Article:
All professions have practitioners who provide exemplary service and others who are not so good. Such is the case with residential real estate. While most agents are ethical and abide by the rules, a few seem more interested in earning a commission than working in their clients’ best interest.
Real estate agents can be well intentioned in their actions but create huge problems by overstepping the limits of their expertise. Most agents aren’t attorneys and are prohibited from providing legal advice. Yet they sometimes slip into the role of attorney.
This can happen easily with the clients’ help. For example, a common question that arises when a buyer backs out of a transaction is, "Who’s entitled to the buyer’s deposit money: the buyer or the seller?"
Buyers and sellers often don’t want to pay more for extra advice, like consulting with an attorney. So, they’ll press their agent for advice.
In one case, a seller’s agent relented and told the seller he was entitled to the buyer’s deposit. In doing so, she was practicing law without a license. Under the circumstances, which were complicated by several factors, the agent gave the wrong advice, which resulted in a costly lawsuit.
Listing agents often help sellers get their properties ready to sell. Sometimes, sellers have painters, landscapers and other contractors that they’ve worked with successfully in the past. But sellers often ask agents to make recommendations and give access to contractors.
Where agents can overstep their bounds is when it comes to paying the contractors who performed work on the property. Ideally, the seller signs contracts with the contractors and pays them directly.
If the sellers want the agents to pay the contractors, checks should be made out to the contractors and held in the real estate company’s trust fund account until payment is due.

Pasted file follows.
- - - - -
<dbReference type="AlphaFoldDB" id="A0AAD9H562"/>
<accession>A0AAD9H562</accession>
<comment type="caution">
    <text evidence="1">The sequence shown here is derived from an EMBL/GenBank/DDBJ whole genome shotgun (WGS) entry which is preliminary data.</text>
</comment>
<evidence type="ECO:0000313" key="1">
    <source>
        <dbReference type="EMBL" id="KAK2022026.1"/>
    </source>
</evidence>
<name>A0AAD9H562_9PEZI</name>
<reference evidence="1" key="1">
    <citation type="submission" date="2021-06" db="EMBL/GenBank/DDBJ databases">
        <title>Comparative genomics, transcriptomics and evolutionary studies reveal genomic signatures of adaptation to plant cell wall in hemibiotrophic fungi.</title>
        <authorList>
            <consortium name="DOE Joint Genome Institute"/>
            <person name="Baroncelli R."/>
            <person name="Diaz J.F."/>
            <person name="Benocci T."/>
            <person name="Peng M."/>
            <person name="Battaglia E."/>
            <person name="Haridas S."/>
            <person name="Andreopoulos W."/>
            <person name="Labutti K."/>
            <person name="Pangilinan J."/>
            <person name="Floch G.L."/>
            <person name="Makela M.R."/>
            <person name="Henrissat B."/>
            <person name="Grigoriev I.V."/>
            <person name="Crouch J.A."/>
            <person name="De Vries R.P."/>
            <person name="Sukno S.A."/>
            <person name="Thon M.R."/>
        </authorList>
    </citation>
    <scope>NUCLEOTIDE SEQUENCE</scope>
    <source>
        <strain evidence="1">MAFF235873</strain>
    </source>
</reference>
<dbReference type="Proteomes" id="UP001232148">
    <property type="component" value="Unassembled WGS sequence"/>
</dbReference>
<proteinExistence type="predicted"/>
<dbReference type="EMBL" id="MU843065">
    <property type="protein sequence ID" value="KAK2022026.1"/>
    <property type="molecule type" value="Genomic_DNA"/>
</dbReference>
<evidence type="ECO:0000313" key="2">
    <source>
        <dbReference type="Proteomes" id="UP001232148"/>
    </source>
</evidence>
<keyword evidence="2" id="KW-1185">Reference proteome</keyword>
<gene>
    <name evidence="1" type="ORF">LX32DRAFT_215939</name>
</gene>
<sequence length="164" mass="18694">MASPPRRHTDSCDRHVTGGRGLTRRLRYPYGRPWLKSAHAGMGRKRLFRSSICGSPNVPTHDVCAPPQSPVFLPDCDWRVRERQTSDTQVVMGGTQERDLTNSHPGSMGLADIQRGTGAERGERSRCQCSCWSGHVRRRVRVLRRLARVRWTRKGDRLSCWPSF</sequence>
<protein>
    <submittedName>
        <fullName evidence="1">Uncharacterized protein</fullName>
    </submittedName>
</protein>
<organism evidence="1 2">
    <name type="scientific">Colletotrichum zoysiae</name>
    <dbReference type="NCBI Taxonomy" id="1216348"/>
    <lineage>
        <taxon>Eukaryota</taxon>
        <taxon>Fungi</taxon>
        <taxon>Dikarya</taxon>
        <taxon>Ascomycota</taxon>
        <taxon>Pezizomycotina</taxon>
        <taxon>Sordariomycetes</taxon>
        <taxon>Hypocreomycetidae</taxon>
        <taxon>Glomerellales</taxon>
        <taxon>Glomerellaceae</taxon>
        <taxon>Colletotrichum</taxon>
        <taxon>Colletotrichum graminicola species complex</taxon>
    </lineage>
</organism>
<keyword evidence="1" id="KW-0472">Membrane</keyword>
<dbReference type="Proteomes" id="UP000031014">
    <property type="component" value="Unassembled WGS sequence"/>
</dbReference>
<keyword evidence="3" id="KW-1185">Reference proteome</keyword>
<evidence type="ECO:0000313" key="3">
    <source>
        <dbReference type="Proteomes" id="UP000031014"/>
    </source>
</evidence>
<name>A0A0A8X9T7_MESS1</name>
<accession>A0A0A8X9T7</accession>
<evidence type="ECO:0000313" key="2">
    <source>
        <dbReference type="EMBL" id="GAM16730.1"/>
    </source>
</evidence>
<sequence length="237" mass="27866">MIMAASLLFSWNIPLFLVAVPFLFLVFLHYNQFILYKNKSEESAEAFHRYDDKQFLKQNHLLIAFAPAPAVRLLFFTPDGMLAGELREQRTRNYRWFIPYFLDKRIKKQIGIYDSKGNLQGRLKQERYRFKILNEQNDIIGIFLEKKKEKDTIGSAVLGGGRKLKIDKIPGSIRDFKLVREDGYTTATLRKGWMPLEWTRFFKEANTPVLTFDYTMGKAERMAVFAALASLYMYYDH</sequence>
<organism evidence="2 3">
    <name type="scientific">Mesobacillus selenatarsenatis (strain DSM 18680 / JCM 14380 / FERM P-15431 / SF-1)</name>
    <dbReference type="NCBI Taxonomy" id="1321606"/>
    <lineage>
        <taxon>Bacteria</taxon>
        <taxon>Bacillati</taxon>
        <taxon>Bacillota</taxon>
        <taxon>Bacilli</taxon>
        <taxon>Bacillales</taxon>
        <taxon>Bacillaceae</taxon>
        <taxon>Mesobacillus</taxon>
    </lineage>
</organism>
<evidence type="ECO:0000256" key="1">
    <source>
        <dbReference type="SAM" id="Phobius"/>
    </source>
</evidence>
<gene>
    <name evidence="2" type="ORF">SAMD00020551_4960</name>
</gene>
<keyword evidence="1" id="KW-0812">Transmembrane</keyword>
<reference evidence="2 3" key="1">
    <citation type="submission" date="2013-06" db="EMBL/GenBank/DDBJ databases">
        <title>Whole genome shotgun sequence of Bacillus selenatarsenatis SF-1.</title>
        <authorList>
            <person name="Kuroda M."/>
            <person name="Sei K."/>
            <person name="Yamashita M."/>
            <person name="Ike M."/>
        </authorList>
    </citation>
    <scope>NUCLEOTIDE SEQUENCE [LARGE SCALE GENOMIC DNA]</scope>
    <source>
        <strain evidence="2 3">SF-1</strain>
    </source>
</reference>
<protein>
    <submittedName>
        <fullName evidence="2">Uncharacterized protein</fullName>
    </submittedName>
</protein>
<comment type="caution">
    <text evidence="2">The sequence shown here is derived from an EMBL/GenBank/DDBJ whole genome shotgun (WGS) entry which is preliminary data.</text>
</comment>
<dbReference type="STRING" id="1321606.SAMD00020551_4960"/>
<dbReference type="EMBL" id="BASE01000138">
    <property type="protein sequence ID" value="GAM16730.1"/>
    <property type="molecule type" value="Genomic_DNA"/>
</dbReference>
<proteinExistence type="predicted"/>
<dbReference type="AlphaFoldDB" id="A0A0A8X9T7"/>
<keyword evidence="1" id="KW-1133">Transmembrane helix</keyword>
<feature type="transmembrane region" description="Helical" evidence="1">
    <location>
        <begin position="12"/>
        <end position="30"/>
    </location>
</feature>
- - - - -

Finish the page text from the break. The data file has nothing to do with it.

For instance, during the recent sale of a home in Oakland, Calif., the sellers were asked to give a check in a large amount made out to the agent who was overseeing the fix-up work. It was unclear how the money was being spent. When the agent asked for more money and the fix-up work was not complete, the sellers became suspicious. They moved on to another agent.
HOUSE HUNTING TIP: To guard against finding yourself in one of the situations mentioned above, select your agent carefully. Check references who have worked recently with an agent you’re considering. Find out if there were any problems and if they would use the agent again. If you’re a buyer, you’ll want to check with a buyer who used the agent. If you’re looking for a listing agent, get references from sellers who were recently represented by the agent.
Here are some more tipoffs that agents are stepping out of line. An agent might not make the seller aware of all offers that are made on the property. A variation of this scenario is an agent who plays favorites and puts pressure on the sellers to accept an offer that could benefit the agent, or the agent’s broker, more than the sellers.
Another misstep occurs when an agent breaches the buyer’s or seller’s confidentiality. For instance, if the agent knows the seller will accept less than the asking price, it may be in the agent’s best interest to pass this information on to a buyer. But it may not benefit the seller.
Agents sometimes make decisions for the sellers without making them aware of what they’re doing. The intent can be to protect the sellers from potentially negative news. However, sellers and buyers should always be informed about what’s going on during the transaction.
THE CLOSING: If there is a potential problem brewing, it is better that clients know sooner rather than later when it might be too late to do anything about it.
Dian Hymer, a real estate broker with more than 30 years’ experience, is a nationally syndicated real estate columnist and author of "House Hunting: The Take-Along Workbook for Home Buyers" and "Starting Out, The Complete Home Buyer’s Guide."
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